Dr van Ast and her colleagues noted that little research has focused on understanding the impact of spatial context on memory malleability. They believe that environmental conditions in which events occur can influence how similar memories are stored and recalled. However, there is an ongoing debate around whether memories of similar events can strengthen each other or conversely, lead to interference.
Over the last century, the most widely accepted theory states that creating memories in a similar spatial context at separate times can cause interference, meaning that memories might be recalled incorrectly or even be forgotten. More recently, contemporary memory integration theory suggests that the opposite may occur. Dr van Ast, her postdoctoral researcher Wouter Cox, and their colleagues have recently undertaken research aiming to critically test the classic theory and see whether different environmental conditions may in fact be more likely to provide interference, than when there is consistency in a person’s surroundings.
The research team undertook a series of experiments that manipulated and controlled environments when specific events occurred. They found that memories strengthen each other’s retrieval when they happen within the same spatial context. Conversely, they found that recall is more likely to be impaired when events occur across different environments. These observations are in line with integration theory.
However, when contextual cues are provided during recall, these patterns change and, in some cases, even seem to reverse. This finding reconciles classic interference theory and integration theory. Dr van Ast believes these results highlight the importance of spatial context during episodic memory encoding and retrieval, and this insight may help develop strategies that optimise memory retrieval, for instance, in educational settings. More generally, contrary to a more common conception that memories are fixed in how they function (like a file drawer), the findings underscore the malleability of our episodic memories.
The Need for a New Framework
Further deciphering the conditions that initiate the integration of emotional memories can also have far-reaching consequences for understanding why our emotional memories are malleable and can modify over time. Even though many psychologists agree that it is upon memory reactivation that our existing memories become changed, most earlier studies (like the previous one) have focused on non-emotional and simple stimuli, therefore so far, no framework exists to explain how integration affects evoked emotions of real-life and complex memories.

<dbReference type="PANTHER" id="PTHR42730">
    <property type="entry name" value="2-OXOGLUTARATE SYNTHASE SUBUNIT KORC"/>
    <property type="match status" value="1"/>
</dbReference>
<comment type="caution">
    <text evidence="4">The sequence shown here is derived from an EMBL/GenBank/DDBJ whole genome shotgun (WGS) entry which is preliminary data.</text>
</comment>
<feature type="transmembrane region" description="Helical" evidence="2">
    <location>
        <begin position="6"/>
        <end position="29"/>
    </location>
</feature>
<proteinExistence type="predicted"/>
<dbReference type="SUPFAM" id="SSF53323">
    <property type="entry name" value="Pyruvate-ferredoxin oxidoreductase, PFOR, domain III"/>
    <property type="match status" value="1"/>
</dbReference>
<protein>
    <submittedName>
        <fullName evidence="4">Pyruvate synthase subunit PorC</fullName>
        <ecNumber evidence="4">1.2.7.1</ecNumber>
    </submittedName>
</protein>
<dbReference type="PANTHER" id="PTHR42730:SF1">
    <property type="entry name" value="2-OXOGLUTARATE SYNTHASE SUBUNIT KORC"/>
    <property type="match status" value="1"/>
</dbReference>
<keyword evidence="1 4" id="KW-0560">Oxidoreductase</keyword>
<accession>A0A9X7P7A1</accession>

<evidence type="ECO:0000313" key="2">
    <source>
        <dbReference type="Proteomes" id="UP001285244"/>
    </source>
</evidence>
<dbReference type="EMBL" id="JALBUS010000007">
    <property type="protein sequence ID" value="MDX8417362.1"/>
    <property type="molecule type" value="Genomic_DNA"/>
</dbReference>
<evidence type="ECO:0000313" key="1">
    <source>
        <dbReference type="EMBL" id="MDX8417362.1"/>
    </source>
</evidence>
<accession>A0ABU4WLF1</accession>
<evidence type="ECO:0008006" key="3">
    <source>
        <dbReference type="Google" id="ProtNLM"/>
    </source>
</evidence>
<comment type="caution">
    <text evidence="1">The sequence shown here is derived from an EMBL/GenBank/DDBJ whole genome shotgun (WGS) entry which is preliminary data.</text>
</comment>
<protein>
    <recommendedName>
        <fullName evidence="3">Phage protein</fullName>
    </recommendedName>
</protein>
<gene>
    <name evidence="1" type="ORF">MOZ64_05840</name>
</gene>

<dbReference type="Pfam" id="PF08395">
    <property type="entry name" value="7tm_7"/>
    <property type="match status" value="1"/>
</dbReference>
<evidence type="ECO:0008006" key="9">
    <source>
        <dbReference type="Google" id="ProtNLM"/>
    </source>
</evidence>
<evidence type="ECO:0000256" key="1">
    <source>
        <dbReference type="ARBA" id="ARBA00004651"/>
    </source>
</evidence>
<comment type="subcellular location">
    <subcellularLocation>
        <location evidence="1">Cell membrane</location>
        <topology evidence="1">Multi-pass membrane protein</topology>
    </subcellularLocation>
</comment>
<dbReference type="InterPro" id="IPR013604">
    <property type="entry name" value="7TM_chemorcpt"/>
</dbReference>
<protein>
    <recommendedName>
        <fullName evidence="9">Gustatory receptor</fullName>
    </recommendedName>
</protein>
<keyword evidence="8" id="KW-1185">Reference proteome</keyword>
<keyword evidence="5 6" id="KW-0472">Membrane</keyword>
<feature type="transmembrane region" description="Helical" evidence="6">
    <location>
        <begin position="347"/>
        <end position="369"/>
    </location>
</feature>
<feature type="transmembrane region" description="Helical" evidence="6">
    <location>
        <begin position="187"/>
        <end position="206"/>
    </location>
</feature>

Such a framework could hold great clinical relevance for emotional disorders caused by dysfunctional memories (e.g., posttraumatic stress disorder), since successful psychotherapy outcomes may require memory integration. However, even though the insights regarding the role of contexts are an important starting point, why memory retrieval does not always lead to integration and the consequences of these processes for evoked emotions, are unknown. This undermines the effectiveness of psychotherapies that rely upon retrieval-induced integration.
In the future, Dr van Ast and her colleagues are keen to uncover more about the mechanisms behind the process of integration, its consequences for evoked emotions, and ultimately, mental health disorders that are rooted in dysfunctional emotional memories. ‘It is important to further develop and employ experimental approaches in the lab that are capable of indexing (mal)adaptive properties of personally relevant and real-life memories, since this is essential to bridge core insights from fundamental research and application in clinical science (“bench to bedside”). Such an approach will pave the way to employ this knowledge in effective interventions for emotional memory disorders’, concludes Dr van Ast.
Dr Vanessa van Ast from the University of Amsterdam in the Netherlands is driving forward understanding of how and why our emotional memories change over time. As well as elucidating how our memories of specific events and emotions influence behaviour, her most recent work is unveiling the impact that different contexts may have on the storage and recall of memories.
This article originally appeared in Scientia, a publication helping to connect science and society. The original article DOI is https://doi.org/10.33548/SCIENTIA810